The technology keeps moving forward, which makes it easier for the artists to tell their stories and paint the pictures they want.—George Lucas
We’re calling them Generation Z, those who are currently teenagers, and already they’re having an impact on the world. Wth smartphones glued to their hands and cell phone cameras ever at the ready, one of the traits this generation has learned from the Millennials right before them is that experiences matter over materialism. The big difference between the two group of youngsters, though, is that Gen Z is finding ways to make everything they do an experience, whether it’s the ride to school, ice cream afterward, or brushing their teeth before bed. Everything ends up on Instagram. And if it’s going to be on Instagram, one has to look good doing it.
Helping teens decide what makes them look good is Pinterest. Unlike their parents, who use the social media app for things like recipes and decorating ideas, Gen Z pins pictures of street styles and ads from their favorite online magazines so they can put together their own wardrobe combinations; a little of this, a touch of that, and they have a look that is all their own.
Now, imagine what it would have been like had my generation had cameras at the ready and an easy distribution method when we were teens. While we almost certainly would have taken just as many pictures as teens today do, what we captured would have likely been different. For starters, I’m not sure how often we would have been able to see anything due to the overwhelming amount of smoke that was everywhere. Even the few of us who didn’t have a pack of cigarettes tucked away somewhere had plenty of friends who did, so even a picture from the back of the driver’s ed car would have had smoke. No wonder we’re all dying.
Would looking at pictures of ourselves all the time given us a better idea of what to wear? While I’m still seeing 70s influences for the third season in a row, most of us actually had the fashion sense of a squirrel, and if one looks at the majority of us today, that hasn’t changed much. Of course, we country kids weren’t as big on the super-wide bell bottom pants as the city kids were because they were a hazard; those flared legs were dangerous around farm implements, so we tended to keep our 501s with a boot leg for practical reasons.
One thing for certain, though, had we had phones back then with the capabilities of those today, we would have captured some kick-ass music events. Imagine recording AC-DC, The Rolling Stones, Jimmy Buffet, Foghat, Chicago, The Doobie Brothers, Three Dog Night, or Led Zepplin back in their prime! Bands that are being inducted into the Rock and Roll Hall of Fame next month were still young, the concerts were legendary, and what happened after those concerts is responsible for Generation X. Imagine how great it would be if we had captured that all on Periscope and then saved it!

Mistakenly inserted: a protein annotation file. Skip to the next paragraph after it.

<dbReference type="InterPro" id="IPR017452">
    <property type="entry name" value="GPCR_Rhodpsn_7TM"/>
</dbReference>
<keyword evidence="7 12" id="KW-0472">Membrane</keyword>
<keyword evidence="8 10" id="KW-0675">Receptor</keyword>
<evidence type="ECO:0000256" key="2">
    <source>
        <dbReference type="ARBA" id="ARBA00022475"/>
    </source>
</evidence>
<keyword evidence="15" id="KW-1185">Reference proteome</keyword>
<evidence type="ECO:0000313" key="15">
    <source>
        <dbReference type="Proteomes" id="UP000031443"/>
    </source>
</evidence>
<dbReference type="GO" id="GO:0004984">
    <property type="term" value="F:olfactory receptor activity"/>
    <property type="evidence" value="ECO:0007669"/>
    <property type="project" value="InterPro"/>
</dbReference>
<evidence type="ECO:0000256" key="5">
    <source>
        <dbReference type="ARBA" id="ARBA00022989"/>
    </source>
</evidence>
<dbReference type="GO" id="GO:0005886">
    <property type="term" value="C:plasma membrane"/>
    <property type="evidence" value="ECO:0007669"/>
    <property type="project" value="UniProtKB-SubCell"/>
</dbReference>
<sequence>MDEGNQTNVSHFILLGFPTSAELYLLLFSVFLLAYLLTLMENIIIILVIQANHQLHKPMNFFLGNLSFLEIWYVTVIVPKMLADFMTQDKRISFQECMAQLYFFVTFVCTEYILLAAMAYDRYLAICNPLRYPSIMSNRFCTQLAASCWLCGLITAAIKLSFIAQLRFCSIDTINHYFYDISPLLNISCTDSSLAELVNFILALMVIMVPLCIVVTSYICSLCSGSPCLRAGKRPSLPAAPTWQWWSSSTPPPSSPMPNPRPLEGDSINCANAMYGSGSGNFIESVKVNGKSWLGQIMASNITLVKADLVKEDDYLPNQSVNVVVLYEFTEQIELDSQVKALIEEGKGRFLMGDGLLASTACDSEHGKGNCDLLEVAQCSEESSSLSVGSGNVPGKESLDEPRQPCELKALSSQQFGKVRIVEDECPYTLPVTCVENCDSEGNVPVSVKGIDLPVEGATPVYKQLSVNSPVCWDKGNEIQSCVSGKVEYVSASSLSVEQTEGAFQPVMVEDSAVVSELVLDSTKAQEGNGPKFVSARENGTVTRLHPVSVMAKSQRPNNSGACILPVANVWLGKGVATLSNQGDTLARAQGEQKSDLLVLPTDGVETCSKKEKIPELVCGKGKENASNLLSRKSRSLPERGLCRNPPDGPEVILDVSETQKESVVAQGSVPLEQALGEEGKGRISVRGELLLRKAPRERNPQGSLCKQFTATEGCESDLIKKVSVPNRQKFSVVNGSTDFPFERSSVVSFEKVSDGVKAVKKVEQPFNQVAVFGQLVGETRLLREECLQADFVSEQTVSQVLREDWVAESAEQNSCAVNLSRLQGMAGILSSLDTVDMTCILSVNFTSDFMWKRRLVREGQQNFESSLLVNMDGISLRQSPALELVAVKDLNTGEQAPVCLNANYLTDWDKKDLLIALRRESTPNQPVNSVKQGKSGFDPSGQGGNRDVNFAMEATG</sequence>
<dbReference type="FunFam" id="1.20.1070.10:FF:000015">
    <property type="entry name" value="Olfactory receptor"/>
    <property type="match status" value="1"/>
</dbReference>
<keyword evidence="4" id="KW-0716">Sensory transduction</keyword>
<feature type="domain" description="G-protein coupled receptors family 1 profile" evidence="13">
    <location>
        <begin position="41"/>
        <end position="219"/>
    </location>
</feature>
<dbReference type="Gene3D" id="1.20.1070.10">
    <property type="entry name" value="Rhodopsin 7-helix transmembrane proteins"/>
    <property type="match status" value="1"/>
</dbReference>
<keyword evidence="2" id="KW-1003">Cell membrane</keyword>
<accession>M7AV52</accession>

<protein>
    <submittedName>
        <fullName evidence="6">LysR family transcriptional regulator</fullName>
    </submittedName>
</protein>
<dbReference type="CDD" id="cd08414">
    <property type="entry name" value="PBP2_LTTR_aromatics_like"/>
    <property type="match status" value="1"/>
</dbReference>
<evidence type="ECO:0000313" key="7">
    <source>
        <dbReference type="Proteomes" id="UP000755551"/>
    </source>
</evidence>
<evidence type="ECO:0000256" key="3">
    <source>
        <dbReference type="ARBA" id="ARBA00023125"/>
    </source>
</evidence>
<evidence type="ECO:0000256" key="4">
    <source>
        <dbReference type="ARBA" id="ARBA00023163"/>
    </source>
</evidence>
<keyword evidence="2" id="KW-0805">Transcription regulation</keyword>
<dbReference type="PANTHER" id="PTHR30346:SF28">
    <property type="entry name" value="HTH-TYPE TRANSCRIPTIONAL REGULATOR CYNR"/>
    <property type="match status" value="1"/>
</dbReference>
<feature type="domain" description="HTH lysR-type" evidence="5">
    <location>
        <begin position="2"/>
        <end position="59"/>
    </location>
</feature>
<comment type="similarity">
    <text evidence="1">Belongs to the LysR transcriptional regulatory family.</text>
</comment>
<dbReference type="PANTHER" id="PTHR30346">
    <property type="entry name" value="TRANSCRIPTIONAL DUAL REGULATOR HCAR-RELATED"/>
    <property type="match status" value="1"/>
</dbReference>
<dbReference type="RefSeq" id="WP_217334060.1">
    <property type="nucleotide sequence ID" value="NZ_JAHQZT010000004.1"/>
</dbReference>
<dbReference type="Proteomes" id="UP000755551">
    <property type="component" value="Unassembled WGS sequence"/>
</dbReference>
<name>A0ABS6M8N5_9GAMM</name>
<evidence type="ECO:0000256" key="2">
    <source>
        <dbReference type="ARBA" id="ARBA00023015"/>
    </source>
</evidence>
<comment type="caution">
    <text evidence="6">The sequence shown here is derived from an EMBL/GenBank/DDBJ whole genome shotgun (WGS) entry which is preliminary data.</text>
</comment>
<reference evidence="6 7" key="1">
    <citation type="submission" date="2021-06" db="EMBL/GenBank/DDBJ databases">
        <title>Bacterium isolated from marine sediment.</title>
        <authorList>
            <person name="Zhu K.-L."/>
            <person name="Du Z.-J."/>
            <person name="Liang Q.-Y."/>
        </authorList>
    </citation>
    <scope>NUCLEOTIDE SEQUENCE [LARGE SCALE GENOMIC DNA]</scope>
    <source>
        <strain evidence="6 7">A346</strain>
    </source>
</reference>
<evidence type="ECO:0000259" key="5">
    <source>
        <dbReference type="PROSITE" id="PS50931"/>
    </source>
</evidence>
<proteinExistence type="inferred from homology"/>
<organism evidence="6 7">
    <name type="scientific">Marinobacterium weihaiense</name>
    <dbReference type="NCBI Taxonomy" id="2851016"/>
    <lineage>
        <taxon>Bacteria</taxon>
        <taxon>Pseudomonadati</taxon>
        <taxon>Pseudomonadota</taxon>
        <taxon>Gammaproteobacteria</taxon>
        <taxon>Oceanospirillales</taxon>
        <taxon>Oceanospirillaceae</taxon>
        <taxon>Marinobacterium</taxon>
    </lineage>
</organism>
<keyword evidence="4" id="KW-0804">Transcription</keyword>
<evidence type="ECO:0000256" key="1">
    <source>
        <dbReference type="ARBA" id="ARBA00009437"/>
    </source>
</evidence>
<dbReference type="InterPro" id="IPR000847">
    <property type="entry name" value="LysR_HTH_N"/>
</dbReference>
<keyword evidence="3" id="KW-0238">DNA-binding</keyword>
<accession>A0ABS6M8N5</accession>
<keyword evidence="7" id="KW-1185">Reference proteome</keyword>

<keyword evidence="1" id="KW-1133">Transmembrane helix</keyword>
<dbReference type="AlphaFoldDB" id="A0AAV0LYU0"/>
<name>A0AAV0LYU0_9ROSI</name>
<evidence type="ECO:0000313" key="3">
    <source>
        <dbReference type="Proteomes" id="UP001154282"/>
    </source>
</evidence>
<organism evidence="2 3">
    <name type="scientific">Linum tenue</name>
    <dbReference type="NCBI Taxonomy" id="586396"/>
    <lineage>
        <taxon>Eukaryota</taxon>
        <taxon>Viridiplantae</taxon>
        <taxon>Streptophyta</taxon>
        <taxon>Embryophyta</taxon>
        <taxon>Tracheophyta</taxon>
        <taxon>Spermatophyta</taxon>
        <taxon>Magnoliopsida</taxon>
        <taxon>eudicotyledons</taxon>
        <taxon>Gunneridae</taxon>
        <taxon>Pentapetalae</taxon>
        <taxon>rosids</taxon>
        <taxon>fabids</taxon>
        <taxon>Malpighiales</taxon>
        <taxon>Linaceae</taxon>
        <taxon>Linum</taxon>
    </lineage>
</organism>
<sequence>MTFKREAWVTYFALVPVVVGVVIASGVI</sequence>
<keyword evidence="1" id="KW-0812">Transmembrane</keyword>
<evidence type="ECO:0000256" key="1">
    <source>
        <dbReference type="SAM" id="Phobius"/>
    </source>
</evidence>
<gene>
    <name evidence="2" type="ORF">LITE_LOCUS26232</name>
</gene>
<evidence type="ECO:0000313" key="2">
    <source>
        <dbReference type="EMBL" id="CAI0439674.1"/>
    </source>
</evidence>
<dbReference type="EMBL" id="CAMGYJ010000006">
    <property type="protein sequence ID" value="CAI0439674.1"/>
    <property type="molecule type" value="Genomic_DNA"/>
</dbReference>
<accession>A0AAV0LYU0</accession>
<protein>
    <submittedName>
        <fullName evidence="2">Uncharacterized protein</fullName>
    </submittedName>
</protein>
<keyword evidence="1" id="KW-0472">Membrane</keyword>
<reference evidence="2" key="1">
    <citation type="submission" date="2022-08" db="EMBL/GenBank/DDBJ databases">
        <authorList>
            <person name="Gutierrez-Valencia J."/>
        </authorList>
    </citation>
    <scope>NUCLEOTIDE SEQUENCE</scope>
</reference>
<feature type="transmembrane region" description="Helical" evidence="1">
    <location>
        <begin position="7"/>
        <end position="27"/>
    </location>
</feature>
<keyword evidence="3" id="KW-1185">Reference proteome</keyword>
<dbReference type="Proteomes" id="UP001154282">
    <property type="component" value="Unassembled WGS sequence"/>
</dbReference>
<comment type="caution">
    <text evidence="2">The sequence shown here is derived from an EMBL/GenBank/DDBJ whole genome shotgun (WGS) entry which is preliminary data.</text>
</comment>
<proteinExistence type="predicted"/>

Being able to take plenty of pictures as we go through life sounds like a great thing, but there are consequences to such an over indulgence. The first one, right off the bat, is storage; it was a problem when I was a kid and it remains a problem now. We weren’t terribly shy about taking pictures when we considered it worthwhile, but where are those pictures now? Chances are, a few are stuffed in envelopes at the back of a drawer or file cabinet. My mother was into scrapbooking as she got older; what remains of ours are in a couple of large plastic containers under a bed at my brother’s house. Teens today, though, tend to not keep their pictures all that long. When the card on their phone begins to get full, they start deleting. They’re too young to realize the value of the pictures they’re taking today. After all, they’ll be taking more pictures tomorrow. Unfortunately, of all those experiences they are having, it’s not until years later that they’ll realize which ones were really important.
The other consequence is that taking so many pictures and sharing them changes how we shop. An article in Busines Insider this morning details how the Gen Z fascination with pictures and Instagram and other social media is killing more traditional retailers like the Gap, J. Crew, and Abercrombie & Fitch. Not only that, but it is that same attitude that is leading an increasing number of designers to shift their runway calendar so that instead of showing a season ahead for department store buyers, more and more are showing current season and allowing for instant online purchases immediately after the show, skipping both the buyer and the department stores all together.
How and when we take pictures, and our fascination with sharing them, changes our decision-making process, from where we go on vacation to what we’re having for dinner. Since almost everything we do ultimately has some economic tie to it, that impulse to share everything online is dramatically altering the world’s economy, for both better and worse.
When I first picked up a camera some 30+ years ago, my dream, along with those of my colleagues, was that maybe one of my pictures might have an impact on the world. Just one. Today, kids with smartphones are changing the world with every picture they take.
And more than ever, if there are no pictures, it didn’t happen.